The US and South Korea need to hash out their trade disputes, now
© Getty Images

Republic of Korea President Moon Jae-in’s visit to the White House this week is an historic opportunity to reassert old ties and address new challenges facing our two nations.

While the North Korean nuclear threat weighs heavily over the entire conversation, the meeting between President Trump and South Korea’s new President Moon will be marked by a unique opportunity to recast our current trade relationship.

ADVERTISEMENT
In 2011, Congress ratified the United States–Korea Free Trade Agreement (KORUS) after the terms of the original 2006 agreement were renegotiated. In the subsequent six years, some problems remain in how the agreement is being implemented and enforced. Given the spirit of reform brought to the table by both of the new presidents, it is hoped that some of the rough edges of the deal can be smoothed.

 

The economic disparity following KORUS’s ratification can be found in U.S. Census Bureau data that shows that while U.S. exports to South Korea were virtually flat between 2011 and 2016, with $43.462 billion in 2011 and $42.309 billion in 2016, respectively, the U.S. trade deficit more than doubled from $13.2 billion to $27.6 billion during that same period.

One area of concern is that KORUS does not contain provisions protecting against currency manipulation, and this failure may be at the heart of why the American Automotive Policy Council states that “almost 80 percent” of the trade deficit increase between South Korea and the U.S. is in the automotive sector.

In a 2016 Voice of America News article, Matt Blunt, the president of the AAPC, asserted, “There is no question the Korean marketplace is one of the most difficult for any automaker to export into in the world.”

The same article points out that during the 2016 campaign, the president himself criticized the KORUS deal, saying it "doubled our trade deficit with South Korea and destroyed nearly 100,000 American jobs."

Other issues have cropped up where major South Korean manufacturers, like Samsung and LG, have been found guilty by the U.S. Commerce Department of dumping washing machines into the U.S. at a price below manufacturing costs. This is part of an ongoing saga where Korean manufacturers have been found guilty of subsidizing exports to increase market share contrary to the rules of KORUS.

To paraphrase from a joint letter that I signed along with the executive director of the American Conservative Union and many other conservative leaders, President Moon is undoubtedly aware that the Korean Fair Trade Commission (KFTC) — the equivalent to our Federal Trade Commission — has aggressively sought to target American companies with antitrust investigations, often undermining the protection of their intellectual property.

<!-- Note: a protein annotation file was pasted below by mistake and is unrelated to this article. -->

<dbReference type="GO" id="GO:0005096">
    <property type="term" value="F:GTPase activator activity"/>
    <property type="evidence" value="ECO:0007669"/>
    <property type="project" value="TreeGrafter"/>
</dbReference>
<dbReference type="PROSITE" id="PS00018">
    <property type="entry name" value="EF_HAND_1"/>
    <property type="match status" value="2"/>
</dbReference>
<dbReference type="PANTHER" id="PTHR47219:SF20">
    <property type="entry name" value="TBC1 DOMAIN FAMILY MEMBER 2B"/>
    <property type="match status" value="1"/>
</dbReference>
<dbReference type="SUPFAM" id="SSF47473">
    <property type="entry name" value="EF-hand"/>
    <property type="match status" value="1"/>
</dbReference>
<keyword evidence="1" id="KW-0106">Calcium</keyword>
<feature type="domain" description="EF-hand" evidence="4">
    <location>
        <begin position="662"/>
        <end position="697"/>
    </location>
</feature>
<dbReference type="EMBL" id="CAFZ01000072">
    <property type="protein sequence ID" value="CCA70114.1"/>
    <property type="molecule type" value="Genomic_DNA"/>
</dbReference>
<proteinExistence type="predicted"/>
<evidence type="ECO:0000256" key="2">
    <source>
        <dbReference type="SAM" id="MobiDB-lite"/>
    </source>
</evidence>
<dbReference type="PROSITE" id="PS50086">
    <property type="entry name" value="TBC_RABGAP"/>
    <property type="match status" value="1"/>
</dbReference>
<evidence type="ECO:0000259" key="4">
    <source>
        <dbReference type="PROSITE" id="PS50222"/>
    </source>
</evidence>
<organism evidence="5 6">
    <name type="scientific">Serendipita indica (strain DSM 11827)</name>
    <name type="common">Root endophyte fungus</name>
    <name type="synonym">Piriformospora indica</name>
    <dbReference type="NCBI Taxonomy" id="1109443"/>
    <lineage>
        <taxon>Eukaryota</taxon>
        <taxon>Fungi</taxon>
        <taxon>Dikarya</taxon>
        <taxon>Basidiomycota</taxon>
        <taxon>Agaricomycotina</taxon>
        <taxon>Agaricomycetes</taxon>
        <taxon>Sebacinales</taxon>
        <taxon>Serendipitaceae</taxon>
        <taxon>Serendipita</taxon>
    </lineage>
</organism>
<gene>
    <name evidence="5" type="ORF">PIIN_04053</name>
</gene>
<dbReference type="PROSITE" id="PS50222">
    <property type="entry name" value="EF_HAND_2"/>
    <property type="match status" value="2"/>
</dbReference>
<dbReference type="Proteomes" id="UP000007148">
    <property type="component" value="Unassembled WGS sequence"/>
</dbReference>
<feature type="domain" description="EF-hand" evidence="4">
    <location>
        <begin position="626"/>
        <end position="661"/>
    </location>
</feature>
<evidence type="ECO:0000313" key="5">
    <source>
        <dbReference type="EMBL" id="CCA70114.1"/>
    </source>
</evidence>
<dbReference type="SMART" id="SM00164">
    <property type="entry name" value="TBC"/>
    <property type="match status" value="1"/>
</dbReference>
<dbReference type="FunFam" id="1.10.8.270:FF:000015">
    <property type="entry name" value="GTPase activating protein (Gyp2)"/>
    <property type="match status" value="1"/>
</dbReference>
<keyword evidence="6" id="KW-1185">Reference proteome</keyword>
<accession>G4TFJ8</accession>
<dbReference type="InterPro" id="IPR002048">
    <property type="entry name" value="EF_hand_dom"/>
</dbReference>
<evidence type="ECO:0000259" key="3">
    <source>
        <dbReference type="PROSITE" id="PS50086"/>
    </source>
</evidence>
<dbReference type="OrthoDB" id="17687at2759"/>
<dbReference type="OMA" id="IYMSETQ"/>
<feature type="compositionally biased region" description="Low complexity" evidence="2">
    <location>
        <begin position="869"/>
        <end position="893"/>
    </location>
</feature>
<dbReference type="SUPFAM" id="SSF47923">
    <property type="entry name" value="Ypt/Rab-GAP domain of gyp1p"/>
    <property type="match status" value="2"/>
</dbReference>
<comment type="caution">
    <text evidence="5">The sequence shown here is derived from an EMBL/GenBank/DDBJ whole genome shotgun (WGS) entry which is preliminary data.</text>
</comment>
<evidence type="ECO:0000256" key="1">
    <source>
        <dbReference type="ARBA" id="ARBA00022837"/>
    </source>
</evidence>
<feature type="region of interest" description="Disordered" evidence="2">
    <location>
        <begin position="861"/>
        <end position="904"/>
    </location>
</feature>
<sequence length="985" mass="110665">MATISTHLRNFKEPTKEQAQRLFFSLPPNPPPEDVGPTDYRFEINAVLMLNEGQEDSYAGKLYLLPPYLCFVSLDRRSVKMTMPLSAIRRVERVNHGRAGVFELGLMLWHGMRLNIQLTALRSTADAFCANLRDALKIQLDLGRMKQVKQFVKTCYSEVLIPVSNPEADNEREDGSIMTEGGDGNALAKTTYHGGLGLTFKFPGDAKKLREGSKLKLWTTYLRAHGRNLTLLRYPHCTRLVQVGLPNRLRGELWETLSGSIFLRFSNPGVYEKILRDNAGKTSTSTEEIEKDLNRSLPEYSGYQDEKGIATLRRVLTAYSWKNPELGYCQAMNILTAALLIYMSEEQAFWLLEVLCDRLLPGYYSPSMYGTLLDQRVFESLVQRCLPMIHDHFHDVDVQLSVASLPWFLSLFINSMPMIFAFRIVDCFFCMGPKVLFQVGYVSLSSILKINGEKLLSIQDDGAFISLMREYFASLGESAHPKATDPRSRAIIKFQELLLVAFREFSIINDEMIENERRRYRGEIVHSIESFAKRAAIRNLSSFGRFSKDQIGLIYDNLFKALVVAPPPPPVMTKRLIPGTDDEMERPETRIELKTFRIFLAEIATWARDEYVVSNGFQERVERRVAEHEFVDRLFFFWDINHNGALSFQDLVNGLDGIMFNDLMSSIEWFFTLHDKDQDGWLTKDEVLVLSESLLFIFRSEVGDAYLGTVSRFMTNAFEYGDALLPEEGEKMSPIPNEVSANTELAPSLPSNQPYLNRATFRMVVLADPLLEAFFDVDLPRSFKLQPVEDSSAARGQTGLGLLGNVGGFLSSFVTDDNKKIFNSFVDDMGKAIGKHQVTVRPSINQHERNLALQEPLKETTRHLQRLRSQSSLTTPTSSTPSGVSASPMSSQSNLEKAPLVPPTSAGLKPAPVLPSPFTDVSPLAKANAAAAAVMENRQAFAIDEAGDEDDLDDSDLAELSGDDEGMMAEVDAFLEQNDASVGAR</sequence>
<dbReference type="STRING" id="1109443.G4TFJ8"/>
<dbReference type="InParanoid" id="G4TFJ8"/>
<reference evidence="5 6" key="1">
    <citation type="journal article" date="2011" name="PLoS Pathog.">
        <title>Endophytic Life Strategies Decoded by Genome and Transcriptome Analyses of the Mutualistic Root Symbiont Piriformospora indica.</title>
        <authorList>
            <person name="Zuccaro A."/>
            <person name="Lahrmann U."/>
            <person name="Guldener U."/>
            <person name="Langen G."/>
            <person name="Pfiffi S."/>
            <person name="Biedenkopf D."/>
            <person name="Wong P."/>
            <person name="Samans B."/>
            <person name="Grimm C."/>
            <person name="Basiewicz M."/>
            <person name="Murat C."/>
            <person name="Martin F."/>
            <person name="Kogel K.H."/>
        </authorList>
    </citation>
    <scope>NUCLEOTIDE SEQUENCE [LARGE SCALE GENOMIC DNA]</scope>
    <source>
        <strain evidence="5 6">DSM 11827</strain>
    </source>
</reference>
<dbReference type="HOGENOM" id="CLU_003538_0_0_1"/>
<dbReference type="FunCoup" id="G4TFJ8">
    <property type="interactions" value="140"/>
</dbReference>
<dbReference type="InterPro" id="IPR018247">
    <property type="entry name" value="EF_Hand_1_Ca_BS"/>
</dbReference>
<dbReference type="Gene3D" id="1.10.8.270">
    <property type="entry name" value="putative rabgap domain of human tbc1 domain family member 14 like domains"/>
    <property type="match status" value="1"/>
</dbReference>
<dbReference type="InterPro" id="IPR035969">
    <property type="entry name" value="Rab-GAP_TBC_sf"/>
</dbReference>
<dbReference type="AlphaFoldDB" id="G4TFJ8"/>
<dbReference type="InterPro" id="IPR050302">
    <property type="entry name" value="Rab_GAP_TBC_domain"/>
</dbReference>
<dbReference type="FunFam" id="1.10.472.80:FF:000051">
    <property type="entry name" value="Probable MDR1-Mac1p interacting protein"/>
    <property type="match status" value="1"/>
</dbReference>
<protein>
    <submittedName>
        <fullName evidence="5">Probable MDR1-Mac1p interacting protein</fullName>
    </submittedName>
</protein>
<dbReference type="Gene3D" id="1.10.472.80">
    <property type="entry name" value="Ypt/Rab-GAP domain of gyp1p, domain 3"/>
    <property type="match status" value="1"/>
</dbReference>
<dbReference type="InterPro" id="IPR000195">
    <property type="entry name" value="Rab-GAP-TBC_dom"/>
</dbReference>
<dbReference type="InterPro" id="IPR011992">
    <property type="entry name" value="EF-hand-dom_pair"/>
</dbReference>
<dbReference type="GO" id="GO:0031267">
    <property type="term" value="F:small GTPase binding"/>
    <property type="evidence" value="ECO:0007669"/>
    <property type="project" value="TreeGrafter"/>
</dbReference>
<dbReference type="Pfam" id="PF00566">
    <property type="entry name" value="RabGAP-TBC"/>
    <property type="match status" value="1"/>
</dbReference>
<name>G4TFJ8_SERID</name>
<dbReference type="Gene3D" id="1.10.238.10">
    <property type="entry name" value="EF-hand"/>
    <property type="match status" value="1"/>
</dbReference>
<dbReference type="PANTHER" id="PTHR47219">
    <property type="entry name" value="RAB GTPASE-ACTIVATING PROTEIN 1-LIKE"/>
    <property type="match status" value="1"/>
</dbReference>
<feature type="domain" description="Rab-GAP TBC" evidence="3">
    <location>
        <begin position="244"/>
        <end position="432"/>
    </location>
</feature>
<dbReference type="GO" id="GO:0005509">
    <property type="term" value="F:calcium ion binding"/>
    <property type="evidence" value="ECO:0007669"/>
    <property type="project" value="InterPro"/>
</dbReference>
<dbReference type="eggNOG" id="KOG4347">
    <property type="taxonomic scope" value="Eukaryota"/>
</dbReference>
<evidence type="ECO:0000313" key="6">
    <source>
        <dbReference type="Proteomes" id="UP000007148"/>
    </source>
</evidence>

The KFTC has launched more than 40 investigations against U.S. companies with the net effect of stifling innovation and economic growth while protecting Korean companies from U.S. competition.  Most distressingly, allegations persist that, contrary to the provisions of KORUS, basic due process rights are being regularly denied U.S. companies subjected to this “investigatory process.”

In addition to intellectual property and antitrust concerns, many have raised concerns about South Korea’s treatment of protections and pricing transparency for the U.S. pharmaceutical and medical device industries to data-transfer regulations for financial firms.

If targeting of U.S. firms is occurring, it would be a direct violation of KORUS and, given the importance of our nation’s bilateral relationships, it is hoped that Commerce Secretary Wilbur Ross would raise his concerns with the goal of establishing an increased trust that the Republic of Korea intends to uphold its end of the KORUS bargain.

Free trade agreements between allies are important tools for cementing relationships, but they can also sour those crucial relationships if they are not enforced honestly. 

President Moon’s visit to Washington, D.C., this week provides a great opportunity for the very real disputes arising from KORUS to be met head-on so that U.S.-based companies can feel confident that they will be treated fairly by the government of South Korea.

Our two nations share a tremendous joint history over the past century, serving as critical geopolitical allies working together to expand freedom throughout the world. For many Americans, apart from the MASH comedy television show, the Korean War is the forgotten war, but for those who served and lived through that time, the memories of the Battles of Inchon, Chosin Reservoir and Heartbreak Ridge are indelibly etched in their memories.

With these meetings between Presidents Trump and Moon, our two nations can come together again to set the path of KORUS back on track and ensure it benefits both nations, as the Republic of Korea's new government seeks to renew its commitment to the rule of law.

Richard Manning is the president of Americans for Limited Government, a conservative organization working to limit the size and scope of the government. Manning also served on President Trump’s Labor Department transition team.


The views expressed by contributors are their own and not the views of The Hill.